IRSF Receives 1 Million Dollar Matching Gift
Style News Wire | 10/26/2009, 8:55 p.m.
Inspired by recent breakthroughs in research, today the International Rett Syndrome Foundation (IRSF) announced a major fundraising initiative entitled Research to Reality: Funding Progress. Funds raised by the campaign are earmarked to accelerate the progress of crucial research, and bring promise to reality. Country music sensation Clint Black, whose niece Courtney lost her battle with Rett syndrome in 2003 at age 16, will serve as Honorary Chair of the campaign. The foundation hopes to raise $3-5 million in proceeds, over and above its annual $2.5 million research budget, for scientists at major institutions who are committed to Rett syndrome research and other neurological disorders.
“At this pivotal time, I am honored to serve as chair of this important campaign to help accelerate treatments and a cure of Rett syndrome,” said Mr. Black. “My family has experienced first-hand the devastation caused by this neurological disorder, and I am eager to support the exciting research on the horizon that can help reverse Rett syndrome.”
Additionally, IRSF announced that it is the recipient of a lead one million dollar matching gift challenge donation from The Pioneer Fund, a private family foundation created by the late Helen M. McLoraine, to kick off the Research to Reality campaign. This gift came about as a result of a great friendship that developed between Mr. Black and Olympic Gold Medalist Scott Hamilton, who serves on the board of The Pioneer Fund, while the two were teammates on the 2009 Celebrity Apprentice.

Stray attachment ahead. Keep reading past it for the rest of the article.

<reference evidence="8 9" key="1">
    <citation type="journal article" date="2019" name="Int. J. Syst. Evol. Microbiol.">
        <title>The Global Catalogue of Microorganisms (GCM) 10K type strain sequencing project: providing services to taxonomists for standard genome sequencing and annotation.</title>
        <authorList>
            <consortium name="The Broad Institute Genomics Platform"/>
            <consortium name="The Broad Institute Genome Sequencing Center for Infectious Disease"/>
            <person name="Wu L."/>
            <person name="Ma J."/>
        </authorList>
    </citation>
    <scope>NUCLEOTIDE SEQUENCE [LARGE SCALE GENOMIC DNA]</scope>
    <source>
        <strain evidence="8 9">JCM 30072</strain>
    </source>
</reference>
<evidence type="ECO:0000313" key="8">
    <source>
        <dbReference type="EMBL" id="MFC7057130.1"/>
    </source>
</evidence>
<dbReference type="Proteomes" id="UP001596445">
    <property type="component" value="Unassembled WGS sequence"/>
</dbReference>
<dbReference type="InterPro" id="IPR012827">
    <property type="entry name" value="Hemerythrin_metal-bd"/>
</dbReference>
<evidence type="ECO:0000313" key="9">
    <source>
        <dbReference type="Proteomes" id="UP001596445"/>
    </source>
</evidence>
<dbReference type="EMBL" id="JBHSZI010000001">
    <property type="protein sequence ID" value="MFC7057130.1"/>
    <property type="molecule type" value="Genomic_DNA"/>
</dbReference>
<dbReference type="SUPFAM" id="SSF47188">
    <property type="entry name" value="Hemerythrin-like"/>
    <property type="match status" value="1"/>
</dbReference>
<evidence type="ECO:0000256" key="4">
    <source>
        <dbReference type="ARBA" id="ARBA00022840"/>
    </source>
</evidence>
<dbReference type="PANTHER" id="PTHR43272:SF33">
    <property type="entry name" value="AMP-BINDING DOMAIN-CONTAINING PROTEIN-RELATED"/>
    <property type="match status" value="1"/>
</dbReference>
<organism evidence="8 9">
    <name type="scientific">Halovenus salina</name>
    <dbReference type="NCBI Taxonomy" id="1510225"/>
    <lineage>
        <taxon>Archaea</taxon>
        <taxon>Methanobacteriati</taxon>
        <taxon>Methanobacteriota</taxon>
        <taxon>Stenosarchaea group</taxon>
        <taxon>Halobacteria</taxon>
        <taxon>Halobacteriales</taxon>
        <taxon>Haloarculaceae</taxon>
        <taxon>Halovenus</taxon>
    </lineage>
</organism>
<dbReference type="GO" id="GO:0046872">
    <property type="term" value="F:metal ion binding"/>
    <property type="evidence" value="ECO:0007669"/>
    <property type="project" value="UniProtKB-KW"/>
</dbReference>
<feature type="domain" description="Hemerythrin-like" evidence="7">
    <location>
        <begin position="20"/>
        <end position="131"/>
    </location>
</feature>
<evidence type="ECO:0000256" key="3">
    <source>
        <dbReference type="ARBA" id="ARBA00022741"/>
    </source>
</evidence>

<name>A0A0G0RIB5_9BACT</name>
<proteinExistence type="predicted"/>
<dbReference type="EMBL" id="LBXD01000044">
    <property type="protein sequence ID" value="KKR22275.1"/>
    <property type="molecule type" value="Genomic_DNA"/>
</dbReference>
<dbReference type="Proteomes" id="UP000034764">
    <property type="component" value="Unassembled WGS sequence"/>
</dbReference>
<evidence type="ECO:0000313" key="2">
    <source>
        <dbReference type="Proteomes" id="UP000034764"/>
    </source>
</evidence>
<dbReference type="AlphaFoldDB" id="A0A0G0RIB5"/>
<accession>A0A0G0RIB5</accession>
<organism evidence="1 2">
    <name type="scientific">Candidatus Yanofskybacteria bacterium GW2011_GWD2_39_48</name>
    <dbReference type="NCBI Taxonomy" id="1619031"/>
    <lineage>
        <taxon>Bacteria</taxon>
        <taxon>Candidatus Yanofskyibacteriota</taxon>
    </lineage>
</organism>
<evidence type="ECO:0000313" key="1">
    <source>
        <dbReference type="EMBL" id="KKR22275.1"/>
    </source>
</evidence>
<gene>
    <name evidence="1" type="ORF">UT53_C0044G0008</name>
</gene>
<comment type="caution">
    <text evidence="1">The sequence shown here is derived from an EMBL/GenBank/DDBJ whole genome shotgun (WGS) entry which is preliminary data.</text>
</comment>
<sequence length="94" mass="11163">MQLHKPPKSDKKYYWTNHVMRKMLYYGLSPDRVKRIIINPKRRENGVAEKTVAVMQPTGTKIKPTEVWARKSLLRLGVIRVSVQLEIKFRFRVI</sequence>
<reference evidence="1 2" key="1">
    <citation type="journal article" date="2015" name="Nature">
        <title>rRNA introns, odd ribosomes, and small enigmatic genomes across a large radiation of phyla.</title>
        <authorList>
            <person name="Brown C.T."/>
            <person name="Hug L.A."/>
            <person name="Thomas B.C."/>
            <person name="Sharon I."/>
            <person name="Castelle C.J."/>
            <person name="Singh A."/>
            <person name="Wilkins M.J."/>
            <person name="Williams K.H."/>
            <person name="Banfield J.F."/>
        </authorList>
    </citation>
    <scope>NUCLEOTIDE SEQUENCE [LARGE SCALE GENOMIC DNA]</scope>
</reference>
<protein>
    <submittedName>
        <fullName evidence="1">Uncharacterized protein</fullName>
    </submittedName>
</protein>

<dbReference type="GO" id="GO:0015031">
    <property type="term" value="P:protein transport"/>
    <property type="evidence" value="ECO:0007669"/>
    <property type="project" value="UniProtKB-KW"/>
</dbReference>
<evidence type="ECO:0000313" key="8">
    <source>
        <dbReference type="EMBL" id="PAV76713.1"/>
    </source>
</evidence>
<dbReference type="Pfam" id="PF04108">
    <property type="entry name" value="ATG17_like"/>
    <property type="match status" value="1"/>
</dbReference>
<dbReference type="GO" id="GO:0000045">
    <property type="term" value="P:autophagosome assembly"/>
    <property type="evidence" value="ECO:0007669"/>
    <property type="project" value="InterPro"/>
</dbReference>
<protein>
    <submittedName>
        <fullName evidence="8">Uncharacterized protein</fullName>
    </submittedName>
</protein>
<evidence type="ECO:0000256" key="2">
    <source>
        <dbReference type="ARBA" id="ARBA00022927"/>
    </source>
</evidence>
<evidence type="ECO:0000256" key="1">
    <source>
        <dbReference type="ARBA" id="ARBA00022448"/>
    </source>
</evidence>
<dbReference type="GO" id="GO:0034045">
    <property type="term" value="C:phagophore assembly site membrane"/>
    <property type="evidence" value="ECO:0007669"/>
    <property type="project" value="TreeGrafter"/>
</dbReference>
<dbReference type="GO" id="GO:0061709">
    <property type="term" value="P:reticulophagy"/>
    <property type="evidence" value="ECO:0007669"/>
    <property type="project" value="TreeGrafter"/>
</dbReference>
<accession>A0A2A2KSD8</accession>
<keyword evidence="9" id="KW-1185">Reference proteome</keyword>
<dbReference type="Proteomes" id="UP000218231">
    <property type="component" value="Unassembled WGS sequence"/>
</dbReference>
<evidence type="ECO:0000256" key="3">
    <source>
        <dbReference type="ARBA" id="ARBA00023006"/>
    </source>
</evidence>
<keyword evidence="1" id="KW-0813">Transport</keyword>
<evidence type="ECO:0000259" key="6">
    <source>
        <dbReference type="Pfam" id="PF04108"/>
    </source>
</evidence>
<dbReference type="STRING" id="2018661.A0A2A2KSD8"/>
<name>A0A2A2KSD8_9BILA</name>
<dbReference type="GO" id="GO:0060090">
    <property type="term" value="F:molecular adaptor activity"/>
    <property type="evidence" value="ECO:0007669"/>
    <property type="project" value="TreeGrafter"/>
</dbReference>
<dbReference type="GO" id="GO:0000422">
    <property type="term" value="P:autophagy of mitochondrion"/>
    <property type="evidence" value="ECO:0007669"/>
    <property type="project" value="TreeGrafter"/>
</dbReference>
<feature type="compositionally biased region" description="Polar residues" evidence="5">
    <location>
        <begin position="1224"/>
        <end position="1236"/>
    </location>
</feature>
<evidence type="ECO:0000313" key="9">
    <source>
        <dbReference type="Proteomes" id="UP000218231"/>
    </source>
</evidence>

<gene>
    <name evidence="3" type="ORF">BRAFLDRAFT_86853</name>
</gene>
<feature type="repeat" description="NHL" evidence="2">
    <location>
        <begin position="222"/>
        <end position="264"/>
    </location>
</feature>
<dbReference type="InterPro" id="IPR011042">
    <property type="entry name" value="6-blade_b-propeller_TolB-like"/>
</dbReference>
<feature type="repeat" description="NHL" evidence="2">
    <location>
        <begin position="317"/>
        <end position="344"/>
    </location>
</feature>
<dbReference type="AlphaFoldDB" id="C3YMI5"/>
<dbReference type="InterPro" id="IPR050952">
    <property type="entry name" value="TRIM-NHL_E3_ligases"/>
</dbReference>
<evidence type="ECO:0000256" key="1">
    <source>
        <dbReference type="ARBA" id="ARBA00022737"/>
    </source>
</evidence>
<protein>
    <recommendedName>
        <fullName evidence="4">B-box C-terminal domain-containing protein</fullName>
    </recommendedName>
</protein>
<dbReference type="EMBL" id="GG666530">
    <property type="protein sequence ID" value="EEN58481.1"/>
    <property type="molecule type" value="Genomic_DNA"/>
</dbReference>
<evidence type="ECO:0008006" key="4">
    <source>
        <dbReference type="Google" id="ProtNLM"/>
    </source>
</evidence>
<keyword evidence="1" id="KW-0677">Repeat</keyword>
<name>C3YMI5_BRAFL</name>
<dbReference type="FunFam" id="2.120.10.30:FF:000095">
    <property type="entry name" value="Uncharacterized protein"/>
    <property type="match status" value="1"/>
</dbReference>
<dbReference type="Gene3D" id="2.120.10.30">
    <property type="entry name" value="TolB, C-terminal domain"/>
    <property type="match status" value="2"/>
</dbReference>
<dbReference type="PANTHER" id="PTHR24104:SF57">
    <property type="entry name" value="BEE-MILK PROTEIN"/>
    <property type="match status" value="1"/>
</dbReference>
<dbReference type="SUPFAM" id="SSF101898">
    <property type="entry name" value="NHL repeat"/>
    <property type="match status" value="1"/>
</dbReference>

“This generous gift will be a defining moment for our foundation and propel IRSF forward in our mission to provide care to families, while searching feverishly for a cure of Rett syndrome,” said Kathryn Kissam, Chairman of the IRSF. “Breakthroughs in Rett research will help unlock the mysteries of many other conditions including autism, schizophrenia and mental retardation. We invite anyone with a passion for curing neurological disorders to join our campaign to reverse Rett syndrome.”
The campaign, announced during Rett Syndrome Awareness Month, also coincides with the 10-year anniversary of the breakthrough discovery of the causative MECP2 gene, which was made by the lab of IRSF-funded researcher and key advisor, Dr. Huda Zoghbi at Baylor College of Medicine. “The last several years have been filled with exciting developments in Rett syndrome research, and major progress has occurred in the biomedical research arena,” said Dr. Antony Horton, Chief Scientific Officer of IRSF. “IRSF has played a critical role in advancing the most important scientific breakthroughs in the last decade, including Dr. Adrian Bird’s pivotal research demonstrating the reversibility of Rett syndrome symptoms in mice. This exciting proof-of-concept makes us very optimistic about the possibility of pharmacological reversal of Rett syndrome. This aggressive fundraising campaign will provide a much needed boost for drug discovery and development for this purpose, and various target compounds are being identified for testing in a clinical setting.”
Around the country, at major research institutions, is a community of scientists committed to curing Rett syndrome and other neurological disorders. They are in position to benefit from funding allocations being finalized by the IRSF’s Scientific Review Board and the National Institutes of Health (NIH). The NIH is the largest single source of medical research funds in the world, and has great influence on shaping scientific research agendas. Decision-makers there are looking to support collaborative research aimed at securing significant clinical results, research that represents a partnership between patient advocates, basic researchers and industry.